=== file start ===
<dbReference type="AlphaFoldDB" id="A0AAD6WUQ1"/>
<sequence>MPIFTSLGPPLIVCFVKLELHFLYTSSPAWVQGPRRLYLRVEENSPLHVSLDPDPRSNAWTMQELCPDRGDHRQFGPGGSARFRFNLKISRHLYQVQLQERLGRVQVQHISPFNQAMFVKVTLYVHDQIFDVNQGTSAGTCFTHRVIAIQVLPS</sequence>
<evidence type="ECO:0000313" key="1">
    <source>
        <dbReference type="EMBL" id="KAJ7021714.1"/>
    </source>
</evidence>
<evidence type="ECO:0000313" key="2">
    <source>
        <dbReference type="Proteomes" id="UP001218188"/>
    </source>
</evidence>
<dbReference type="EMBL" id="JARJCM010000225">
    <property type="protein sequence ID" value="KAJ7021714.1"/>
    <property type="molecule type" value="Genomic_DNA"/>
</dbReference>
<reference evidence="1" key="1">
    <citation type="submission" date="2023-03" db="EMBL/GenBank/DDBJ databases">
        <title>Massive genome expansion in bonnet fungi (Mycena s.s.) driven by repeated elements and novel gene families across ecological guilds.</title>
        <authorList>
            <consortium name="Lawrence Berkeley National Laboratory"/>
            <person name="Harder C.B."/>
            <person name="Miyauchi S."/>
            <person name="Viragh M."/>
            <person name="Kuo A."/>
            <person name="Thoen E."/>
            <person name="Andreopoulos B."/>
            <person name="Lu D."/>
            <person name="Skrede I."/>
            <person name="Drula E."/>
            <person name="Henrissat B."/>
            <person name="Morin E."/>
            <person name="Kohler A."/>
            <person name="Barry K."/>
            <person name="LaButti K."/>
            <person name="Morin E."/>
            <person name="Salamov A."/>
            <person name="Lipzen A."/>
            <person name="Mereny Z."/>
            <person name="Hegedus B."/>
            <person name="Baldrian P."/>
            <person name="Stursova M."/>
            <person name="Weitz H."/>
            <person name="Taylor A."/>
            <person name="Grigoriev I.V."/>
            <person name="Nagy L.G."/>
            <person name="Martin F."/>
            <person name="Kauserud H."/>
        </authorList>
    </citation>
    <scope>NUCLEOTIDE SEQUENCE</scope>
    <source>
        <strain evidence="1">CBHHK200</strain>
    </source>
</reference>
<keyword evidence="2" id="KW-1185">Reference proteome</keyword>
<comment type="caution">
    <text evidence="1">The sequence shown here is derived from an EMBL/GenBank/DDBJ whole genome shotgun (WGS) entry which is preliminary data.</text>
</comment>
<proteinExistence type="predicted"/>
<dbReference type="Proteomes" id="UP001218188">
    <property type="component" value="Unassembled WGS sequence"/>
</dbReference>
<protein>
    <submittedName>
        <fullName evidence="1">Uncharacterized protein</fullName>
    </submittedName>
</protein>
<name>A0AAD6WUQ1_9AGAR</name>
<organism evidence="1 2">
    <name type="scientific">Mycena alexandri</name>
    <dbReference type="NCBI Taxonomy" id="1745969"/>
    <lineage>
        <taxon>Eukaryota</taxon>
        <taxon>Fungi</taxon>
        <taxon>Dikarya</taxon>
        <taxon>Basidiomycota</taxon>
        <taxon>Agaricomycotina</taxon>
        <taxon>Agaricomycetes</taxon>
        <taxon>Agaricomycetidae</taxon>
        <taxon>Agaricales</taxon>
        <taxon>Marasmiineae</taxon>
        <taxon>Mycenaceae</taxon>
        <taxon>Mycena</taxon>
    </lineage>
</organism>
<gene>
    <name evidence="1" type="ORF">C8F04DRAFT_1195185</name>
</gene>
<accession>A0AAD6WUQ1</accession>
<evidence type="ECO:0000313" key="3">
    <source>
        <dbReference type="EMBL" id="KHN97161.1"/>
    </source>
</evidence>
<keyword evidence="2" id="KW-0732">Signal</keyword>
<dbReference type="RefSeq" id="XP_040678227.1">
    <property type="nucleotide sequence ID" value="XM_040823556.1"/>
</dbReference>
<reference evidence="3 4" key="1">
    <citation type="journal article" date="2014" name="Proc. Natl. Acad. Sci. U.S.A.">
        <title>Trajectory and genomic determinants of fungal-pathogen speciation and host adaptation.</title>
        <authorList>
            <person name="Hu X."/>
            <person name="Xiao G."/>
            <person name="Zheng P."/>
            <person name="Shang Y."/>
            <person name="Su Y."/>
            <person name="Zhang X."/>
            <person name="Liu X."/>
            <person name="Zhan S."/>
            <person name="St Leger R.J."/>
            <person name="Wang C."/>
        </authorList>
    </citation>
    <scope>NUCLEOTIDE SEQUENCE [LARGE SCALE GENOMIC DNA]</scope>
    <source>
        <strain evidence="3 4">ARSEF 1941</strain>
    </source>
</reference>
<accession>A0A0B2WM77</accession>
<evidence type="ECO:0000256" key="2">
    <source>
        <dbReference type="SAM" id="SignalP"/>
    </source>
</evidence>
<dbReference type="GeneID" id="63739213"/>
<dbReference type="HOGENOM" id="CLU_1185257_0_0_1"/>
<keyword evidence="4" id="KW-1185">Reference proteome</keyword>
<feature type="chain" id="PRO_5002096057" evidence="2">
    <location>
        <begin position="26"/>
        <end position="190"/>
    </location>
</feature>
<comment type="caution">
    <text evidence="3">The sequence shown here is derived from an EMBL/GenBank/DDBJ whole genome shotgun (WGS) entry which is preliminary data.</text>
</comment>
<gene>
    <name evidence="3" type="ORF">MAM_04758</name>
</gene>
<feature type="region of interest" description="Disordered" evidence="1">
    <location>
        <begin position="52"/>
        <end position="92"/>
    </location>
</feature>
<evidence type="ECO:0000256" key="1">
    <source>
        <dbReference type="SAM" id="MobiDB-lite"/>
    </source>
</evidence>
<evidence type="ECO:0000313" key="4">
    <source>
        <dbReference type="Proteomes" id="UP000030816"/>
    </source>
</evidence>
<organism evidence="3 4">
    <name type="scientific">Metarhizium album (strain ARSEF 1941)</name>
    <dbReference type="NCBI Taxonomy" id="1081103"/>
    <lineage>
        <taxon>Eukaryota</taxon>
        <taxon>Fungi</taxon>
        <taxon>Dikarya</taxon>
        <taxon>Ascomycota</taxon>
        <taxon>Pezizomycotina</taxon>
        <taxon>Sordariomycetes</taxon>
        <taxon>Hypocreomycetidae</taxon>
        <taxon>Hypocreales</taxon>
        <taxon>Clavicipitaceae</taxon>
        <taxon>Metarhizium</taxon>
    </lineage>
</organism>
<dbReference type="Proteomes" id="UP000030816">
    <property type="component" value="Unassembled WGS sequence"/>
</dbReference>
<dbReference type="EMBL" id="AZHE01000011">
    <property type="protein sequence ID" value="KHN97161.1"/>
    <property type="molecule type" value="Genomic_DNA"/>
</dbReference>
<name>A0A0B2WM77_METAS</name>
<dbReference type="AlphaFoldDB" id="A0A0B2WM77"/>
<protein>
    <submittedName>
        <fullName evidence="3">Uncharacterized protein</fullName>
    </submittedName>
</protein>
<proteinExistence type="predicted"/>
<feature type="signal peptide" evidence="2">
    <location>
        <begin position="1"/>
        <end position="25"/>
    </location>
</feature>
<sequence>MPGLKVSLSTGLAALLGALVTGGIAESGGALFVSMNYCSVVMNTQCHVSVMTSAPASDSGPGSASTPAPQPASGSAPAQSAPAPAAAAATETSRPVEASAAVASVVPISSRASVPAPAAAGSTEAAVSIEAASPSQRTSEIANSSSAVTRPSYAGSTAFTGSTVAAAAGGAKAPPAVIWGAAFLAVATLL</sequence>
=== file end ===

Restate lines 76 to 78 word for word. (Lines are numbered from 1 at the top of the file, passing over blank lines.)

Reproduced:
        <taxon>Dikarya</taxon>
        <taxon>Basidiomycota</taxon>
        <taxon>Agaricomycotina</taxon>